MARNE, Mich. (WOOD) — Though NASCAR put new rules into place that would require drivers to stay in their cars after wrecks, the non-NASCAR Berlin Raceway said if it makes a change, it won’t be before the end of this season.
“We knew it was coming eventually with the tragedy that happened this past weekend,” said Mike Bursley, the president of Berlin Raceway. “And we knew something was going to end up happening. It’s an unfortunate circumstance that has come about.”
Bursley said that Berlin recommends that drivers stay in their cars until a safety team arrives, but isn’t yet ready to make that a rule until it is sure all its “bases are covered.”
“There’s going to be an issue, one of these times, where we require the drivers to stay in their car until safety gets there, [and there will be] no sign of smoke, there’s no sign of fire but all of a sudden there’s just something that the driver doesn’t see, that race control doesn’t see, and there’s going to be that freak accident deal that could potentially happen,” said Bursley.
He also explained the thought process behind why a driver wants to get out of a car on a raceway — a competitor getting caught up in the moment.
“Your adrenaline is pumping and things- You just don’t use your head all the time. So like I, said it’s in any sport, the aggression, and I don’t know if it’s our egos and our emotions and everything but everything, but we do let them get the best of us we don’t make the best decision at certain times,” said Bursley. “It’s the adrenaline. It’s the emotion. It’s the determination that we all have as athletes to go out there and win, and when we don’t win and if we feel like someone ruined our chances of winning we let our adrenaline and our emotions get the best of us.”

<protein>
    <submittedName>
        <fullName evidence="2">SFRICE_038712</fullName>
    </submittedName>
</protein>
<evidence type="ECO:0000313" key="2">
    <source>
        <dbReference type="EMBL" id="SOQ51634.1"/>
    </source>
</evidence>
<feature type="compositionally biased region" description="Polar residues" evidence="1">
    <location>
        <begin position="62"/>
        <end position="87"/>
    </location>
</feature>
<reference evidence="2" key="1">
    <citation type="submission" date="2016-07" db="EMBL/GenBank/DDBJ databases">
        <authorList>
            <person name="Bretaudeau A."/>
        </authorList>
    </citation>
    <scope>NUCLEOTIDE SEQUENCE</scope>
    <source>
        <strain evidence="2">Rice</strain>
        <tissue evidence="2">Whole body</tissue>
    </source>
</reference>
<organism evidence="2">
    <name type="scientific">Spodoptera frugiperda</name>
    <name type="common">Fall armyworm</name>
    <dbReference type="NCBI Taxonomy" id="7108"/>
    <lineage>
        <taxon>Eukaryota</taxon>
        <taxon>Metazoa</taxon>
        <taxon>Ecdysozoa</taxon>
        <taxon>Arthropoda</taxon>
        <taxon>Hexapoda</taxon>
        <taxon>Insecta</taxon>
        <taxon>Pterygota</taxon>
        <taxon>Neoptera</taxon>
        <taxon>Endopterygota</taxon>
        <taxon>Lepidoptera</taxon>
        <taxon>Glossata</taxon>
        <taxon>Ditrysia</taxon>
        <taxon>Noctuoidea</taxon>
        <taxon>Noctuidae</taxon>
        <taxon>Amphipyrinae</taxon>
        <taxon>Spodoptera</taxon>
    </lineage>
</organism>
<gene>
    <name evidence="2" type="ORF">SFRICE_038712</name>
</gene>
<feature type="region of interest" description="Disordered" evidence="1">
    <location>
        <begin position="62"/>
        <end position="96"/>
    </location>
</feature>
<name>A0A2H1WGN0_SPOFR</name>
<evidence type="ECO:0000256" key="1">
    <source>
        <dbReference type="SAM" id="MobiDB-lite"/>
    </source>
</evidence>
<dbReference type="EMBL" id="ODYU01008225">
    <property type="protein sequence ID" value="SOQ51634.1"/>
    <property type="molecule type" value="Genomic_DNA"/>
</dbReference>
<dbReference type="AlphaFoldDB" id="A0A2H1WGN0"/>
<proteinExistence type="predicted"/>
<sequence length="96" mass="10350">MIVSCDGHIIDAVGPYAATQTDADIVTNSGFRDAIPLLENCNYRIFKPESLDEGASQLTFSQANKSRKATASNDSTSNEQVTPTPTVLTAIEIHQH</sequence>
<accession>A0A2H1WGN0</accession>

Last week’s tragedy in which racer Kevin Ward Jr. was killed after getting hit by Tony Stewart’s car at a dirt track in New York shined a spotlight on the issue. Bursley pointed out that is an example of a pattern in racing. Head and neck restraints became mandatory after Dale Earnhardt was killed on the last lap of the Daytona 500 in 2001.
“That is the sad part that it takes an unfortunate tragedy to happen for us to make changes,” said Bursley. “The same thing goes for us on our daily road trips. Speed limits, seat belt laws. It takes unfortunate tragedies to happen for us to make a change.”
The season at Berlin lasts for another two weeks. Bursley said that no changes will happen before the end of the season, but that the raceway will let drivers know a rule change may happen in the off season.